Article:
If you have an e-mail account, you've probably gotten on someone's list for stock tips. An unnamed person has sent you information about a very small company, and its stock is about to jump. Oddly, sometimes the same stock is mentioned in a couple of different e-mails.
I always figured something was up, but couldn't figure out the complete story. That led me to an investigation, and the discovery that the complete story doesn't really matter.
Today I received a couple of notes on the Ever-Glory International Group. I did a search on it, and I was taken to a page on the scam known as "Pump and Dump." Scammers hope to encourage some people to buy stock in a company, which will drive the price up a bit and give them a seller. Then the stock returns to normal, and the e-mail recipient is stuck with the stock.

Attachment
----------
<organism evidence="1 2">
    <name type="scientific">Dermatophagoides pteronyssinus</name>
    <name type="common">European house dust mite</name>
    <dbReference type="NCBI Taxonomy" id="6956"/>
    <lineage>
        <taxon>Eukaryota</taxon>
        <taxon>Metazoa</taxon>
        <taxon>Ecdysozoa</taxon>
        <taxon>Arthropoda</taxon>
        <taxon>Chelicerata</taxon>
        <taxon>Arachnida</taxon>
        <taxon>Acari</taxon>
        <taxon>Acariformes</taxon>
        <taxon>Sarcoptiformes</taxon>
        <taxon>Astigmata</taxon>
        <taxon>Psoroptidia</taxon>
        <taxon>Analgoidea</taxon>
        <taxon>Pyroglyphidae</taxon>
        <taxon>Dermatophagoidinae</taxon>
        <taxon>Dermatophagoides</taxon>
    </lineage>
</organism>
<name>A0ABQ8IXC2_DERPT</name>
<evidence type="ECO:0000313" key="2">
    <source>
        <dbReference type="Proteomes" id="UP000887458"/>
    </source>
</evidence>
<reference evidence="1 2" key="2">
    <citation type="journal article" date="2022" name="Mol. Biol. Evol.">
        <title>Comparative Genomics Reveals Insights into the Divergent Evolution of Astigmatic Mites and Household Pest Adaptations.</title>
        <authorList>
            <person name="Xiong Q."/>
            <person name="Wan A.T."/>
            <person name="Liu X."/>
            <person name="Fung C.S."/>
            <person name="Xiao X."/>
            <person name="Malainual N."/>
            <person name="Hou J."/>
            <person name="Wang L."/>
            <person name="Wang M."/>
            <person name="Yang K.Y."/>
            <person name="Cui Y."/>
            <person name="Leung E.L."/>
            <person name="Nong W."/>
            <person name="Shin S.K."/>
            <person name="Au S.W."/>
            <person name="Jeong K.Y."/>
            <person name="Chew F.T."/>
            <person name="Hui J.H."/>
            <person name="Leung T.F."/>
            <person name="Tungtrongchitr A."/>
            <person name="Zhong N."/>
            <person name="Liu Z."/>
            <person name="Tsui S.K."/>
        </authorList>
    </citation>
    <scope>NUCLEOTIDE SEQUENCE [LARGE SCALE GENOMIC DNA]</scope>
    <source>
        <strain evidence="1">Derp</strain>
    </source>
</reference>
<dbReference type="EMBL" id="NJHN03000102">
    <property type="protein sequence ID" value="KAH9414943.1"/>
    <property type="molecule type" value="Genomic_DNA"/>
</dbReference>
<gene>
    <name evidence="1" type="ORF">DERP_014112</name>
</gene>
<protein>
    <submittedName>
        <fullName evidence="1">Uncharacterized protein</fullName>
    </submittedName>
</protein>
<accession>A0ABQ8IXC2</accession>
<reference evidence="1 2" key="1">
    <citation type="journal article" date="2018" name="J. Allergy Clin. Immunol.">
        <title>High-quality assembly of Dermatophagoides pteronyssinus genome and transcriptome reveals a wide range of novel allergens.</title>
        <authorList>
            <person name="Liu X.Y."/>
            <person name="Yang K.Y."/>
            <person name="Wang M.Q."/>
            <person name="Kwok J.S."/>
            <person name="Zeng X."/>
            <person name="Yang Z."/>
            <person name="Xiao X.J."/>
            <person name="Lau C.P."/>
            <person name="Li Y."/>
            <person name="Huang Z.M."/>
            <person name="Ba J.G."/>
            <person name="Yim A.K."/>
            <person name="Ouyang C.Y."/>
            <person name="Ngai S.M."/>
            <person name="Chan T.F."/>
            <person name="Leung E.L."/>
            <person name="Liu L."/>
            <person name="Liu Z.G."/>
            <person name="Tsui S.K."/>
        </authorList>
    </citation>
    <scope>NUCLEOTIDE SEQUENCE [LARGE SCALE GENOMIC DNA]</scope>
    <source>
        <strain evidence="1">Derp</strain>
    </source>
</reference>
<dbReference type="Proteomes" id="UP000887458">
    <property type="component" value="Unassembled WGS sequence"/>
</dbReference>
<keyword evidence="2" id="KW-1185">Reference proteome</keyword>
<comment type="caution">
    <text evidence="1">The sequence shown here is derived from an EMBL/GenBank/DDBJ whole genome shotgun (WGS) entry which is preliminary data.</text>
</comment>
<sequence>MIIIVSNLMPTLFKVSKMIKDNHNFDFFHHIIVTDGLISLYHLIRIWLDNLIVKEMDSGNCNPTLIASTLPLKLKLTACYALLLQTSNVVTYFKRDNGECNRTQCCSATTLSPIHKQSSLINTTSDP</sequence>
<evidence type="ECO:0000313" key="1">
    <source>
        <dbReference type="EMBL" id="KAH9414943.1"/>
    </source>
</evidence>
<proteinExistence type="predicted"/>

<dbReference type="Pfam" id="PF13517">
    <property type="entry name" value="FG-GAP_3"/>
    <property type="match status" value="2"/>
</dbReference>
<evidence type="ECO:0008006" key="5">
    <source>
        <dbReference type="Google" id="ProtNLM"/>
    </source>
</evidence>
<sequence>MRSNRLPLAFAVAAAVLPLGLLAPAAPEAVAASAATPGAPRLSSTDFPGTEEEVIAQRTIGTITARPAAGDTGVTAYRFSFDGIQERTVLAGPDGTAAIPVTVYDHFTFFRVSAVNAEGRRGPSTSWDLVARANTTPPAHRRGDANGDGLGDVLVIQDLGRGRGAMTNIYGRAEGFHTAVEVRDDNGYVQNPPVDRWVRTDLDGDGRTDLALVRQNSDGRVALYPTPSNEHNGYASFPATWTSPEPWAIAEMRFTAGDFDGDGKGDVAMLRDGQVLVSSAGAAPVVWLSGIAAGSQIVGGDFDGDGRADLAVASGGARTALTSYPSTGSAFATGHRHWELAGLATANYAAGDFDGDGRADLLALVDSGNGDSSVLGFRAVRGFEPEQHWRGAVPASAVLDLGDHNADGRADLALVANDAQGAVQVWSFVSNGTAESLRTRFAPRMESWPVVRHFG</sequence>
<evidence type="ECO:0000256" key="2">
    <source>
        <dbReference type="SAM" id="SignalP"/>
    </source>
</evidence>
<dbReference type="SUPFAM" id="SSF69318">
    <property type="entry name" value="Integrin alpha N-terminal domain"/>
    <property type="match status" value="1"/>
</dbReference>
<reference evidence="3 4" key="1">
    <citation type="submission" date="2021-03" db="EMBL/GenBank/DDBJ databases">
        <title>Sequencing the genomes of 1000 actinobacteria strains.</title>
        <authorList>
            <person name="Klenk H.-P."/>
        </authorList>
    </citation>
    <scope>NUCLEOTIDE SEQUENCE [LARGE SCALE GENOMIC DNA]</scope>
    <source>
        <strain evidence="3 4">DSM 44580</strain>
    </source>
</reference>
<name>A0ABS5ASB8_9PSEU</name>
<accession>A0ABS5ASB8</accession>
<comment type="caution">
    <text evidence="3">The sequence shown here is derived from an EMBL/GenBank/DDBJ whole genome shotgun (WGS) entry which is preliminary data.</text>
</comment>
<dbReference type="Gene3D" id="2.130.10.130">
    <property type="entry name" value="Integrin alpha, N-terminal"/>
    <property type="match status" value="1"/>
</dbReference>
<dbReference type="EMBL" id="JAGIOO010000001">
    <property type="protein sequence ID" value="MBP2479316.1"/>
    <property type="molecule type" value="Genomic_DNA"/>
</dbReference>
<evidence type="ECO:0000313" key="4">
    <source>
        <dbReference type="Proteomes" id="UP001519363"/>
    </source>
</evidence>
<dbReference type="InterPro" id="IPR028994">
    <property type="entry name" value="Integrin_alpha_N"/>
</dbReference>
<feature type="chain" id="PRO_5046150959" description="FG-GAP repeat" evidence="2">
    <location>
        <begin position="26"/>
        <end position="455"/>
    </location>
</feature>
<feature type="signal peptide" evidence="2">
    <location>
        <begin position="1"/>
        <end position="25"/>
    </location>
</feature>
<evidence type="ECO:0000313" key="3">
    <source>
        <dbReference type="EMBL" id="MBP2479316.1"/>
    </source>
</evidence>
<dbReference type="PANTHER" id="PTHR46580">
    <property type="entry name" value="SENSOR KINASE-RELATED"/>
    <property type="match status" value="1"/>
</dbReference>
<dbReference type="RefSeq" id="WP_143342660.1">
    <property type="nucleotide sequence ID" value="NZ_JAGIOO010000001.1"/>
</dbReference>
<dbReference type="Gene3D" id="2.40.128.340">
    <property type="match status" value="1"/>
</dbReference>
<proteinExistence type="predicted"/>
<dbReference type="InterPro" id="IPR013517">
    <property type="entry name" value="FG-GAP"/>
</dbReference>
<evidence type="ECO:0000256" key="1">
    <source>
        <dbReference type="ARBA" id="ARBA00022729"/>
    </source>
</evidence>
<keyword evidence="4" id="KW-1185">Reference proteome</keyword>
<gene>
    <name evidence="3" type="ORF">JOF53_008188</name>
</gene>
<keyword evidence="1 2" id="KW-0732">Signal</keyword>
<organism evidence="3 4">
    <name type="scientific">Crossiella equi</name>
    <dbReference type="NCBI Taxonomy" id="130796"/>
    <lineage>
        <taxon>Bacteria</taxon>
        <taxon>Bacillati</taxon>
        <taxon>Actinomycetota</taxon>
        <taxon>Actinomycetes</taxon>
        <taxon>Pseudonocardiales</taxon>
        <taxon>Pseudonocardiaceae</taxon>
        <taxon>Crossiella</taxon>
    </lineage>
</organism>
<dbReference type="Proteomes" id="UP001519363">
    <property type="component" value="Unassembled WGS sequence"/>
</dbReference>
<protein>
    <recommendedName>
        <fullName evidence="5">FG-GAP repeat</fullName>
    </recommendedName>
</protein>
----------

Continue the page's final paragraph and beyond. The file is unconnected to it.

The SEC doesn't know who might be behind a particular effort. According to the site, it could be someone in the company itself, someone with a connection to the company, or someone with no connection to the company. It's interesting that there is no bad Web site to visit, which is often the case with other spams.
Someone looked into Ever-Glory. Surprise! The stock dropped 16 percent just after one spam burst.
I realize my many loyal readers are much too smart to fall for something like this. But that doesn't mean they don't like to see how such matters operate. I'm sticking to the blue chips, thank you.